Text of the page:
Nonetheless, most start-ups will likely not be fortunate enough to gain unicorn status so quickly. VC funding will probably be the vehicle for financing most entrepreneurial blockchain startups.
What are VCs looking for now when considering investment in a crypto start-up? Olaf Hannemann, co-founder of CVCV said his group invests in early stage startups and provides growth capital to promising blockchain companies.
“Through our incubator we aim to build successful companies. At an early stage we believe equity is priced via other incubator offers rather than valued. At a later stage, valuation kicks in and token pricing can be a part of it. These days we see a more traditional approach to equity funding, as well as tokenized equity. Security token offerings (STOs) and digital security offerings (DSOs) could become the predominant funding vehicles in the future. But for now they are just that, different and in some part new, vehicles. Ultimately, we invest in founders and their start-ups.”
Although CVCV focuses on blockchain startups only, Hannemann says they still operate like a traditional VC company. “We are in it for the long-term, helping founders build successful start-ups. We look at the fundamentals and invest accordingly. We look at the team, product/market fit, timing and a startups´ potential to hit 10x plus. Once everything aligns, then we invest,” he adds.
Kavita Gupta founding managing partner at ConsenSys Ventures recently said in an interview that there has been a shift in how VCs invest in the crypto space. Venture capitalists are getting comfortable with this new paradigm:
“Crypto investing is distinctive: liquidity, duration, risk profile, volatility etc. are very different than the long-term traditional investment fund. The landscape is also changing for blockchain investors and the profile of entrepreneurs is changing. We see a shift from a majority of young technologists serving as CEOs to a lot of seasoned engineers and serial entrepreneurs entering the space. A product's vision, roadmap and especially the thought of adoption and user friendly interface have become a big part of the conversation. Some of the big VC's are setting up crypto dedicated funds bringing Web 2.0 and Web 3.0 worlds closer and validating lots of early tech in the space, which just a year ago would have looked fake.”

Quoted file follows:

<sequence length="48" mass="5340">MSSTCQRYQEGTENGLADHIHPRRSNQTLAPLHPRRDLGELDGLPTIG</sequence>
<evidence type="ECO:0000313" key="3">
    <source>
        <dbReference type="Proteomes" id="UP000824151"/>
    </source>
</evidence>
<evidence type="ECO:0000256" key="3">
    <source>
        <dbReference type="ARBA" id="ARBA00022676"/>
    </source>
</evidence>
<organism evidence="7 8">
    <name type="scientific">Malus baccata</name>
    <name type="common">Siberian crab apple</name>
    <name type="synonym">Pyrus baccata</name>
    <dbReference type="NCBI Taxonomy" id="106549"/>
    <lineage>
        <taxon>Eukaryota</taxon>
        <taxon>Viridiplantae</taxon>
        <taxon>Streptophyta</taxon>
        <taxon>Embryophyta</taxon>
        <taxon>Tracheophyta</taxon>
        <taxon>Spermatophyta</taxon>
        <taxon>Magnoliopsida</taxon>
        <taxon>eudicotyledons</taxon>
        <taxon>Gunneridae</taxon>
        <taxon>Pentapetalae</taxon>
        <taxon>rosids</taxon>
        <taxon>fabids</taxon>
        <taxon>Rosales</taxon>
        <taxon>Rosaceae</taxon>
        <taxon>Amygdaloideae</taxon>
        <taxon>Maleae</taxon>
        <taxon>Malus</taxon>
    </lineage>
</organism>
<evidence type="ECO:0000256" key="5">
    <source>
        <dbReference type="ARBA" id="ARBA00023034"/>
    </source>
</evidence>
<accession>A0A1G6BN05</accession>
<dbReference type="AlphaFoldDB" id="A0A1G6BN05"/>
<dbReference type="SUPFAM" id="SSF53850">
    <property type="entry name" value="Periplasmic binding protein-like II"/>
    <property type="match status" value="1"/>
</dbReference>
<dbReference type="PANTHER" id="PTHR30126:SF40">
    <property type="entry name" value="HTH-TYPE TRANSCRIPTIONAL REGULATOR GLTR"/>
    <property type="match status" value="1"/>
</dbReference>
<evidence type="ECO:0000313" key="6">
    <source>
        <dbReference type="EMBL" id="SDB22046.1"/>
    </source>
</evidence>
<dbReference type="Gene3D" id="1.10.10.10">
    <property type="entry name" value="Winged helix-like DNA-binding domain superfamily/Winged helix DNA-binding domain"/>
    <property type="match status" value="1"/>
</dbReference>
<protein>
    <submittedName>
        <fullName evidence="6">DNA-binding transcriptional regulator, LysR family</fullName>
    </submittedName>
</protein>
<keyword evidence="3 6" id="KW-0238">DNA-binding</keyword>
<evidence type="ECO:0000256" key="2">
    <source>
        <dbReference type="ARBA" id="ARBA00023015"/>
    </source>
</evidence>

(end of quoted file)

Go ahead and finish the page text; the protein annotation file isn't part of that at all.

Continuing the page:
Many also believe there's additional potential in the five unicorn crypto firms, as well as other, similar ventures, to build out new business that could boost or help retain their valuations. Indeed, just this week, London-based, Bitcoin mining infrastructure provider Bitfury Group announced it had "launched an entertainment division that will oversee the development of an open-source blockchain-based music platform." Bitfury was recently given a $1 billion valuation.
Andre Bruckmann the CEO and founder of Mycro.Jobs is optimistic about this development, but stresses that good ideas won't be enough to raise funding anymore. An actual path to revenue will be a requirement:
“Unicorns such as Ethereum or Cardano could one day be the basis for a decentralized society. Their valuation today is just the beginning. VCs are looking for strong teams and meaningful business models. Projects consisting only of whitepapers don't stand a chance anymore.”